Composer Aaron Copland, one of the greatest American artists of the 20th century, was the featured guest for Illinois Wesleyan University's Seventh Annual Symposium of Contemporary American Music in 1958. He is is seen here listening to R. Dwight Drexler, professor of piano and theory, and his wife, Maxine.
Opened in December 1898, the Coliseum was a field house-type structure with phenomenal acoustics. It hosted everything from famed sopranos to Jazz Age dance bands. Interestingly, the old Coliseum stood directly across Front Street from the “new” (now 10-years old) U.S. Cellular Coliseum.
A fascinating discussion was given on the myriad of court battles surrounding the May 30-June 1, 1970 rock & roll festival in southern McLean County. As seen in this photograph, not all of the estimated 60,000 spectators were hippies, yippies, freaks, Bohemians, peaceniks, avant-garde radicals, druggies, merry pranksters, flower children, long-hairs, or drop-outs!
The Pantagraph recounted the story of the Soldiers’ Orphans’ Home Band, organized in 1897-98 and active into the 1960s. This state-run home in north Normal changed its name to the Illinois Soldiers’ and Sailors’ Children’s School (ISSCS) in 1931.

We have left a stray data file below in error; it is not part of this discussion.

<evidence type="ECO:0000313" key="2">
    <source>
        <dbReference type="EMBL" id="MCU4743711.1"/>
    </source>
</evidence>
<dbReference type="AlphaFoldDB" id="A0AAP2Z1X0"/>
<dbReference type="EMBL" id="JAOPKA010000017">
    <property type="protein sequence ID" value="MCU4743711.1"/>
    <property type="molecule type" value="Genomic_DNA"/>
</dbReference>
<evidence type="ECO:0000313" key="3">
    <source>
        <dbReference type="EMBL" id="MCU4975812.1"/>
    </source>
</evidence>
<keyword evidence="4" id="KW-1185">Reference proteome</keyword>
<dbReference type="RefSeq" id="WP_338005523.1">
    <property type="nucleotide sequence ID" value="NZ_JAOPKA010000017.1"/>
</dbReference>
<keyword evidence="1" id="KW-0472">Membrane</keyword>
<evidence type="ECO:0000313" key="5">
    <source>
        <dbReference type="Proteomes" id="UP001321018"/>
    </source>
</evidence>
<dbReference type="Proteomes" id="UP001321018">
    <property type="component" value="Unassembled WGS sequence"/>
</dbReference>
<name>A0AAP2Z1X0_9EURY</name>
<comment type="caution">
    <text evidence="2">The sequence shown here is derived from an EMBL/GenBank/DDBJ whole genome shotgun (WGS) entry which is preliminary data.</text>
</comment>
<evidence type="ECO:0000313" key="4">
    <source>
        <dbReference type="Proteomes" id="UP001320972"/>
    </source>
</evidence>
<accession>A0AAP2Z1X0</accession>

Beginning in Roaring Twenties, area ballrooms, dance halls and clubs featured tuxedo-clad bands (or orchestras, as they were often called) playing a heavily syncopated, post-ragtime, pre-swing jazz. These early jazz bands were in great demand come New Year’s Eve.
Seen here is the Dale Miller Orchestra in an undated publicity still.
During the Great Depression 80 downtown Bloomington merchants staged a “Christmas Caravan” promotion to boost holiday retail sales. The vehicle in the background, equipped with a calliope and pulling trailers loaded with prize giveaways, passed through more than 50 Central Illinois communities. The idea was to generate excitement for a promotion involving downtown shoppers receiving gift certificates with each purchase.
Back in early December 1965, these six-year-old first graders from Lincoln School in Bloomington could sympathize with the wishes expressed in the grating holiday novelty song, “All I Want for Christmas Is My Two Front Teeth.”